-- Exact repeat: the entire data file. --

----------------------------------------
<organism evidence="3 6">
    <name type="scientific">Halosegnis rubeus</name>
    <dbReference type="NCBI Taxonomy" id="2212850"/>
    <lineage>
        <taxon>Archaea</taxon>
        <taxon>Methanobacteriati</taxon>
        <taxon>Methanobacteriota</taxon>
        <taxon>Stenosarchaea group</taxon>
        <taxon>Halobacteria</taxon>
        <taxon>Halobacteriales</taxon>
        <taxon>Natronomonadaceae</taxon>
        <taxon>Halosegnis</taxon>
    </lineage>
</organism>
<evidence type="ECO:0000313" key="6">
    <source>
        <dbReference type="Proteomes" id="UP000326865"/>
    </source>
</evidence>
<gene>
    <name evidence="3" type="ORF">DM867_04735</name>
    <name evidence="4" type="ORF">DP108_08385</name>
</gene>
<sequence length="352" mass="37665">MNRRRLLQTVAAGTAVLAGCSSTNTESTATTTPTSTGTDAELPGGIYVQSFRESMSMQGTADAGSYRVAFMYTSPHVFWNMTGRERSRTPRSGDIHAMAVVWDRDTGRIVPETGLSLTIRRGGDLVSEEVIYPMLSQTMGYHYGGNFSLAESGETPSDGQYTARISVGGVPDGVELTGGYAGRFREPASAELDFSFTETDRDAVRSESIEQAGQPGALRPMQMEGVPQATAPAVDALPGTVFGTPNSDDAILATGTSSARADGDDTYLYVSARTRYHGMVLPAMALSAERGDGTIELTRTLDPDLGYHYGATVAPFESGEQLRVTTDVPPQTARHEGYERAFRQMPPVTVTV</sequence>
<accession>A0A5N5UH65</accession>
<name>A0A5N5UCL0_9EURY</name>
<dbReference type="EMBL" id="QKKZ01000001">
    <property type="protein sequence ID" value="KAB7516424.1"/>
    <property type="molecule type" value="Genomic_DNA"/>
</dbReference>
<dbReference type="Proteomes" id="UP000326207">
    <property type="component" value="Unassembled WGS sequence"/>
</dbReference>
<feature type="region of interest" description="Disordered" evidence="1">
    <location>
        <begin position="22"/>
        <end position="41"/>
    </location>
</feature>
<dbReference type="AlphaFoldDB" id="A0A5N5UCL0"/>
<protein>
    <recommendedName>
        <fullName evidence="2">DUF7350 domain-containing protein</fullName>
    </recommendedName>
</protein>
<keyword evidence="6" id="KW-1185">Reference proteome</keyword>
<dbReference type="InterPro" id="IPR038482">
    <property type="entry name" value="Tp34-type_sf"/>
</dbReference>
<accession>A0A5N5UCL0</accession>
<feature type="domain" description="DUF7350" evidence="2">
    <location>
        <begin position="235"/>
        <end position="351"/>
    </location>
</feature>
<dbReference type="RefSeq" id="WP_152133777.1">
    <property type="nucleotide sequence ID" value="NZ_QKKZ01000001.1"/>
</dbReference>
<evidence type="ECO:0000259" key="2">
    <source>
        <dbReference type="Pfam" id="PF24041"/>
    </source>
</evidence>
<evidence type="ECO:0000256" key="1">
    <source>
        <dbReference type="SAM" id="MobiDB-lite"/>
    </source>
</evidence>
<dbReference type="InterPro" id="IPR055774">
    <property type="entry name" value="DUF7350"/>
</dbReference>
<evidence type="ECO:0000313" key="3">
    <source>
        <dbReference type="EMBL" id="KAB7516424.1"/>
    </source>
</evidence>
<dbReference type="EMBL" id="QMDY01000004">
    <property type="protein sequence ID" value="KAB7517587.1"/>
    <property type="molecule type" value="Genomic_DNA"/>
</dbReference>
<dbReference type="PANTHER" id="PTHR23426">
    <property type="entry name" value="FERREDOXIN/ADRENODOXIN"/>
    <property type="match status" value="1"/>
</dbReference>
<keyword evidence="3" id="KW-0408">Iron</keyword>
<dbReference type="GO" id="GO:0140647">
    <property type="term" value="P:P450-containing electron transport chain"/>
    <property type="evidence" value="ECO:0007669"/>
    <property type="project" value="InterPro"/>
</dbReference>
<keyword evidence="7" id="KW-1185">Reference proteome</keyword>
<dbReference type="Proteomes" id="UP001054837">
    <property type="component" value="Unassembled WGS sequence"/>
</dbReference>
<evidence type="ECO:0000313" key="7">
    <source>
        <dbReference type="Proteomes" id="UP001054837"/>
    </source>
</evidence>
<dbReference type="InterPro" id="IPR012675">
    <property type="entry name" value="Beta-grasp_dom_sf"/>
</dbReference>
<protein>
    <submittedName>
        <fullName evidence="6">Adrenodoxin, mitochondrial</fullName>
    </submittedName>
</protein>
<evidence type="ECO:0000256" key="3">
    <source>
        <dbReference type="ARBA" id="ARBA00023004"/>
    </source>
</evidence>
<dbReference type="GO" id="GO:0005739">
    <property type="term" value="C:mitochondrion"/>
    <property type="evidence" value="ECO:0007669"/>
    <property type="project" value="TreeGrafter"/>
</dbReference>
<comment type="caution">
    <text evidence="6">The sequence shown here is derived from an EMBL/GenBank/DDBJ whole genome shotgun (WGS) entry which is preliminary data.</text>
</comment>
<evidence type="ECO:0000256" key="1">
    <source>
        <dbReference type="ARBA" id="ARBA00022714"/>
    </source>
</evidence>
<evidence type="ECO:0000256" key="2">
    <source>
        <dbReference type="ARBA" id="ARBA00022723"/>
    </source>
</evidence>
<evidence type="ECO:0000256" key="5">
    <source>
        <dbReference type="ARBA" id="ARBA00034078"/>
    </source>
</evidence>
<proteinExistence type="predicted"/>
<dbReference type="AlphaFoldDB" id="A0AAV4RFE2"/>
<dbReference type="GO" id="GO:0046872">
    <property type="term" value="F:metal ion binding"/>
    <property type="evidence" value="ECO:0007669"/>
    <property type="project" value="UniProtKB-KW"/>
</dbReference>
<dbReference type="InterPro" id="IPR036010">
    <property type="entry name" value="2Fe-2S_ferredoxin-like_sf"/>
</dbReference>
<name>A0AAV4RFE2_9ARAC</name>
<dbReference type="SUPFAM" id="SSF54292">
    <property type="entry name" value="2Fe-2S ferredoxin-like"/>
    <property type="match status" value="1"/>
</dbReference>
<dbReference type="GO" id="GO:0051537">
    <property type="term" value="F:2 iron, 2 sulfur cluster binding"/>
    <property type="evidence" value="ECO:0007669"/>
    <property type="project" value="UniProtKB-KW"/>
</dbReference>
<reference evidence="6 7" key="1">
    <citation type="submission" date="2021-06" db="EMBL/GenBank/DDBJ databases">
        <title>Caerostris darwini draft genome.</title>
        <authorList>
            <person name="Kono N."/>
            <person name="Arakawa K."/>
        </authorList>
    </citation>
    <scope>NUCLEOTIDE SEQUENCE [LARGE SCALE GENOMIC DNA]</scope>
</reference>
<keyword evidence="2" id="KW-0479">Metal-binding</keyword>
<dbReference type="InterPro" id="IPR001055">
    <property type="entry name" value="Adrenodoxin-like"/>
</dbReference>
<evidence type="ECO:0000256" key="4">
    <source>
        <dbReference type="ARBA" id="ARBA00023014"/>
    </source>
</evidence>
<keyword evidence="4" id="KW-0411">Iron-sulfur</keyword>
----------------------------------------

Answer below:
<organism evidence="3 6">
    <name type="scientific">Halosegnis rubeus</name>
    <dbReference type="NCBI Taxonomy" id="2212850"/>
    <lineage>
        <taxon>Archaea</taxon>
        <taxon>Methanobacteriati</taxon>
        <taxon>Methanobacteriota</taxon>
        <taxon>Stenosarchaea group</taxon>
        <taxon>Halobacteria</taxon>
        <taxon>Halobacteriales</taxon>
        <taxon>Natronomonadaceae</taxon>
        <taxon>Halosegnis</taxon>
    </lineage>
</organism>
<evidence type="ECO:0000313" key="6">
    <source>
        <dbReference type="Proteomes" id="UP000326865"/>
    </source>
</evidence>
<gene>
    <name evidence="3" type="ORF">DM867_04735</name>
    <name evidence="4" type="ORF">DP108_08385</name>
</gene>
<sequence length="352" mass="37665">MNRRRLLQTVAAGTAVLAGCSSTNTESTATTTPTSTGTDAELPGGIYVQSFRESMSMQGTADAGSYRVAFMYTSPHVFWNMTGRERSRTPRSGDIHAMAVVWDRDTGRIVPETGLSLTIRRGGDLVSEEVIYPMLSQTMGYHYGGNFSLAESGETPSDGQYTARISVGGVPDGVELTGGYAGRFREPASAELDFSFTETDRDAVRSESIEQAGQPGALRPMQMEGVPQATAPAVDALPGTVFGTPNSDDAILATGTSSARADGDDTYLYVSARTRYHGMVLPAMALSAERGDGTIELTRTLDPDLGYHYGATVAPFESGEQLRVTTDVPPQTARHEGYERAFRQMPPVTVTV</sequence>
<accession>A0A5N5UH65</accession>
<name>A0A5N5UCL0_9EURY</name>
<dbReference type="EMBL" id="QKKZ01000001">
    <property type="protein sequence ID" value="KAB7516424.1"/>
    <property type="molecule type" value="Genomic_DNA"/>
</dbReference>
<dbReference type="Proteomes" id="UP000326207">
    <property type="component" value="Unassembled WGS sequence"/>
</dbReference>
<feature type="region of interest" description="Disordered" evidence="1">
    <location>
        <begin position="22"/>
        <end position="41"/>
    </location>
</feature>
<dbReference type="AlphaFoldDB" id="A0A5N5UCL0"/>
<protein>
    <recommendedName>
        <fullName evidence="2">DUF7350 domain-containing protein</fullName>
    </recommendedName>
</protein>
<keyword evidence="6" id="KW-1185">Reference proteome</keyword>
<dbReference type="InterPro" id="IPR038482">
    <property type="entry name" value="Tp34-type_sf"/>
</dbReference>
<accession>A0A5N5UCL0</accession>
<feature type="domain" description="DUF7350" evidence="2">
    <location>
        <begin position="235"/>
        <end position="351"/>
    </location>
</feature>
<dbReference type="RefSeq" id="WP_152133777.1">
    <property type="nucleotide sequence ID" value="NZ_QKKZ01000001.1"/>
</dbReference>
<evidence type="ECO:0000259" key="2">
    <source>
        <dbReference type="Pfam" id="PF24041"/>
    </source>
</evidence>
<evidence type="ECO:0000256" key="1">
    <source>
        <dbReference type="SAM" id="MobiDB-lite"/>
    </source>
</evidence>
<dbReference type="InterPro" id="IPR055774">
    <property type="entry name" value="DUF7350"/>
</dbReference>
<evidence type="ECO:0000313" key="3">
    <source>
        <dbReference type="EMBL" id="KAB7516424.1"/>
    </source>
</evidence>
<dbReference type="EMBL" id="QMDY01000004">
    <property type="protein sequence ID" value="KAB7517587.1"/>
    <property type="molecule type" value="Genomic_DNA"/>
</dbReference>
<dbReference type="PANTHER" id="PTHR23426">
    <property type="entry name" value="FERREDOXIN/ADRENODOXIN"/>
    <property type="match status" value="1"/>
</dbReference>
<keyword evidence="3" id="KW-0408">Iron</keyword>
<dbReference type="GO" id="GO:0140647">
    <property type="term" value="P:P450-containing electron transport chain"/>
    <property type="evidence" value="ECO:0007669"/>
    <property type="project" value="InterPro"/>
</dbReference>
<keyword evidence="7" id="KW-1185">Reference proteome</keyword>
<dbReference type="Proteomes" id="UP001054837">
    <property type="component" value="Unassembled WGS sequence"/>
</dbReference>
<evidence type="ECO:0000313" key="7">
    <source>
        <dbReference type="Proteomes" id="UP001054837"/>
    </source>
</evidence>
<dbReference type="InterPro" id="IPR012675">
    <property type="entry name" value="Beta-grasp_dom_sf"/>
</dbReference>
<protein>
    <submittedName>
        <fullName evidence="6">Adrenodoxin, mitochondrial</fullName>
    </submittedName>
</protein>
<evidence type="ECO:0000256" key="3">
    <source>
        <dbReference type="ARBA" id="ARBA00023004"/>
    </source>
</evidence>
<dbReference type="GO" id="GO:0005739">
    <property type="term" value="C:mitochondrion"/>
    <property type="evidence" value="ECO:0007669"/>
    <property type="project" value="TreeGrafter"/>
</dbReference>
<comment type="caution">
    <text evidence="6">The sequence shown here is derived from an EMBL/GenBank/DDBJ whole genome shotgun (WGS) entry which is preliminary data.</text>
</comment>
<evidence type="ECO:0000256" key="1">
    <source>
        <dbReference type="ARBA" id="ARBA00022714"/>
    </source>
</evidence>
<evidence type="ECO:0000256" key="2">
    <source>
        <dbReference type="ARBA" id="ARBA00022723"/>
    </source>
</evidence>
<evidence type="ECO:0000256" key="5">
    <source>
        <dbReference type="ARBA" id="ARBA00034078"/>
    </source>
</evidence>
<proteinExistence type="predicted"/>
<dbReference type="AlphaFoldDB" id="A0AAV4RFE2"/>
<dbReference type="GO" id="GO:0046872">
    <property type="term" value="F:metal ion binding"/>
    <property type="evidence" value="ECO:0007669"/>
    <property type="project" value="UniProtKB-KW"/>
</dbReference>
<dbReference type="InterPro" id="IPR036010">
    <property type="entry name" value="2Fe-2S_ferredoxin-like_sf"/>
</dbReference>
<name>A0AAV4RFE2_9ARAC</name>
<dbReference type="SUPFAM" id="SSF54292">
    <property type="entry name" value="2Fe-2S ferredoxin-like"/>
    <property type="match status" value="1"/>
</dbReference>
<dbReference type="GO" id="GO:0051537">
    <property type="term" value="F:2 iron, 2 sulfur cluster binding"/>
    <property type="evidence" value="ECO:0007669"/>
    <property type="project" value="UniProtKB-KW"/>
</dbReference>
<reference evidence="6 7" key="1">
    <citation type="submission" date="2021-06" db="EMBL/GenBank/DDBJ databases">
        <title>Caerostris darwini draft genome.</title>
        <authorList>
            <person name="Kono N."/>
            <person name="Arakawa K."/>
        </authorList>
    </citation>
    <scope>NUCLEOTIDE SEQUENCE [LARGE SCALE GENOMIC DNA]</scope>
</reference>
<keyword evidence="2" id="KW-0479">Metal-binding</keyword>
<dbReference type="InterPro" id="IPR001055">
    <property type="entry name" value="Adrenodoxin-like"/>
</dbReference>
<evidence type="ECO:0000256" key="4">
    <source>
        <dbReference type="ARBA" id="ARBA00023014"/>
    </source>
</evidence>
<keyword evidence="4" id="KW-0411">Iron-sulfur</keyword>